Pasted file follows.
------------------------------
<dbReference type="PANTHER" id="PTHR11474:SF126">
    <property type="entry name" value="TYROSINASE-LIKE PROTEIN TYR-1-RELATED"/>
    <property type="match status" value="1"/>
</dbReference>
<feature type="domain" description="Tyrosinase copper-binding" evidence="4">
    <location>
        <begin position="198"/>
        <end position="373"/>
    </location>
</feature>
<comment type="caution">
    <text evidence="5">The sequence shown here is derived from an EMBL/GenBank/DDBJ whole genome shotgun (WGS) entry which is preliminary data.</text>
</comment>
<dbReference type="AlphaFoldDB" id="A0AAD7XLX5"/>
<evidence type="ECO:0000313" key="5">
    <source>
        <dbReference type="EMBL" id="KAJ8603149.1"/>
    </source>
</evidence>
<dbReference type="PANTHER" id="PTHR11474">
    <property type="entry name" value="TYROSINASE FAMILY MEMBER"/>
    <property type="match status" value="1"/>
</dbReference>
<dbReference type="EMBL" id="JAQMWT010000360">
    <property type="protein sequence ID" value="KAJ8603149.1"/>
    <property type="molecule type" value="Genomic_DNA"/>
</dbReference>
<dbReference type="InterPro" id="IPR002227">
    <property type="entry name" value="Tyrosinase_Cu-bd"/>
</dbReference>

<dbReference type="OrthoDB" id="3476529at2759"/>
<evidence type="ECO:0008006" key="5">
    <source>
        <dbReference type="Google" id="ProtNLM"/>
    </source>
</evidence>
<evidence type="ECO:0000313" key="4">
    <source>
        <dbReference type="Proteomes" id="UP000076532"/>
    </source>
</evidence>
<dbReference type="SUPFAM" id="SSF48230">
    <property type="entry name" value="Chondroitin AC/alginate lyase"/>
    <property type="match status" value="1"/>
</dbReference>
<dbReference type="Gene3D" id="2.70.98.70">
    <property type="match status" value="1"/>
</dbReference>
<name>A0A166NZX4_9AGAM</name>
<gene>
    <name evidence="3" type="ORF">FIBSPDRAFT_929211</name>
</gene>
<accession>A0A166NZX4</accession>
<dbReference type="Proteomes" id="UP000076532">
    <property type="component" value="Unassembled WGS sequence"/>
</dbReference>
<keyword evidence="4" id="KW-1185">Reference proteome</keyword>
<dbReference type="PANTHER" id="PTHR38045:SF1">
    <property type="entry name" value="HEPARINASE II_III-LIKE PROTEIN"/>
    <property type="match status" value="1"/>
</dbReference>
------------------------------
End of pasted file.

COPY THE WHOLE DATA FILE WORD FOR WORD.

<dbReference type="PANTHER" id="PTHR11474:SF126">
    <property type="entry name" value="TYROSINASE-LIKE PROTEIN TYR-1-RELATED"/>
    <property type="match status" value="1"/>
</dbReference>
<feature type="domain" description="Tyrosinase copper-binding" evidence="4">
    <location>
        <begin position="198"/>
        <end position="373"/>
    </location>
</feature>
<comment type="caution">
    <text evidence="5">The sequence shown here is derived from an EMBL/GenBank/DDBJ whole genome shotgun (WGS) entry which is preliminary data.</text>
</comment>
<dbReference type="AlphaFoldDB" id="A0AAD7XLX5"/>
<evidence type="ECO:0000313" key="5">
    <source>
        <dbReference type="EMBL" id="KAJ8603149.1"/>
    </source>
</evidence>
<dbReference type="PANTHER" id="PTHR11474">
    <property type="entry name" value="TYROSINASE FAMILY MEMBER"/>
    <property type="match status" value="1"/>
</dbReference>
<dbReference type="EMBL" id="JAQMWT010000360">
    <property type="protein sequence ID" value="KAJ8603149.1"/>
    <property type="molecule type" value="Genomic_DNA"/>
</dbReference>
<dbReference type="InterPro" id="IPR002227">
    <property type="entry name" value="Tyrosinase_Cu-bd"/>
</dbReference>

<dbReference type="OrthoDB" id="3476529at2759"/>
<evidence type="ECO:0008006" key="5">
    <source>
        <dbReference type="Google" id="ProtNLM"/>
    </source>
</evidence>
<evidence type="ECO:0000313" key="4">
    <source>
        <dbReference type="Proteomes" id="UP000076532"/>
    </source>
</evidence>
<dbReference type="SUPFAM" id="SSF48230">
    <property type="entry name" value="Chondroitin AC/alginate lyase"/>
    <property type="match status" value="1"/>
</dbReference>
<dbReference type="Gene3D" id="2.70.98.70">
    <property type="match status" value="1"/>
</dbReference>
<name>A0A166NZX4_9AGAM</name>
<gene>
    <name evidence="3" type="ORF">FIBSPDRAFT_929211</name>
</gene>
<accession>A0A166NZX4</accession>
<dbReference type="Proteomes" id="UP000076532">
    <property type="component" value="Unassembled WGS sequence"/>
</dbReference>
<keyword evidence="4" id="KW-1185">Reference proteome</keyword>
<dbReference type="PANTHER" id="PTHR38045:SF1">
    <property type="entry name" value="HEPARINASE II_III-LIKE PROTEIN"/>
    <property type="match status" value="1"/>
</dbReference>